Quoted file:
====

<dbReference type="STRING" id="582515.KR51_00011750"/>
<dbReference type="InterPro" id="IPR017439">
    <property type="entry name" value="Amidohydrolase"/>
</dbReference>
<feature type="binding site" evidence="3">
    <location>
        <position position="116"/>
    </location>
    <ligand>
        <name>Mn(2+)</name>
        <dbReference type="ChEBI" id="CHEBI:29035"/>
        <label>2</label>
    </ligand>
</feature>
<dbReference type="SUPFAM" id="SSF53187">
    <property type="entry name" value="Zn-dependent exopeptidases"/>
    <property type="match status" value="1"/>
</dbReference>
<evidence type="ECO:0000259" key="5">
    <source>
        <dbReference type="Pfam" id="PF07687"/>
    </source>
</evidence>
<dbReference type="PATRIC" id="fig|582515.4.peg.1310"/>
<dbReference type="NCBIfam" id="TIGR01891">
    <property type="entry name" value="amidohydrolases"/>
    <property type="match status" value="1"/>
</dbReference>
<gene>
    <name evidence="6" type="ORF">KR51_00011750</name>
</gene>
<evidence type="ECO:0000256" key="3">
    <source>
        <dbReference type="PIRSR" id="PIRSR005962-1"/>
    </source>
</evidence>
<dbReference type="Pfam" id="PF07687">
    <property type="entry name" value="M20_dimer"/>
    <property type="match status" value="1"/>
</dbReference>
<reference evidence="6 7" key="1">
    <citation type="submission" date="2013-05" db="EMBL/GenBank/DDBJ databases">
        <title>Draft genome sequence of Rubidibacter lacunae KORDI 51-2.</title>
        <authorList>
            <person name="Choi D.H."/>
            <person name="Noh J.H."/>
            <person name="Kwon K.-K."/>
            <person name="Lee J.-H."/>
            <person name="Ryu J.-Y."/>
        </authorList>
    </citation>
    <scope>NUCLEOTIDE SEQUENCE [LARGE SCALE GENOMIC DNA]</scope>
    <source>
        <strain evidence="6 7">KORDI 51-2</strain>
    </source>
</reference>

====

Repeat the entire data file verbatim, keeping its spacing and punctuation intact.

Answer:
<dbReference type="STRING" id="582515.KR51_00011750"/>
<dbReference type="InterPro" id="IPR017439">
    <property type="entry name" value="Amidohydrolase"/>
</dbReference>
<feature type="binding site" evidence="3">
    <location>
        <position position="116"/>
    </location>
    <ligand>
        <name>Mn(2+)</name>
        <dbReference type="ChEBI" id="CHEBI:29035"/>
        <label>2</label>
    </ligand>
</feature>
<dbReference type="SUPFAM" id="SSF53187">
    <property type="entry name" value="Zn-dependent exopeptidases"/>
    <property type="match status" value="1"/>
</dbReference>
<evidence type="ECO:0000259" key="5">
    <source>
        <dbReference type="Pfam" id="PF07687"/>
    </source>
</evidence>
<dbReference type="PATRIC" id="fig|582515.4.peg.1310"/>
<dbReference type="NCBIfam" id="TIGR01891">
    <property type="entry name" value="amidohydrolases"/>
    <property type="match status" value="1"/>
</dbReference>
<gene>
    <name evidence="6" type="ORF">KR51_00011750</name>
</gene>
<evidence type="ECO:0000256" key="3">
    <source>
        <dbReference type="PIRSR" id="PIRSR005962-1"/>
    </source>
</evidence>
<dbReference type="Pfam" id="PF07687">
    <property type="entry name" value="M20_dimer"/>
    <property type="match status" value="1"/>
</dbReference>
<reference evidence="6 7" key="1">
    <citation type="submission" date="2013-05" db="EMBL/GenBank/DDBJ databases">
        <title>Draft genome sequence of Rubidibacter lacunae KORDI 51-2.</title>
        <authorList>
            <person name="Choi D.H."/>
            <person name="Noh J.H."/>
            <person name="Kwon K.-K."/>
            <person name="Lee J.-H."/>
            <person name="Ryu J.-Y."/>
        </authorList>
    </citation>
    <scope>NUCLEOTIDE SEQUENCE [LARGE SCALE GENOMIC DNA]</scope>
    <source>
        <strain evidence="6 7">KORDI 51-2</strain>
    </source>
</reference>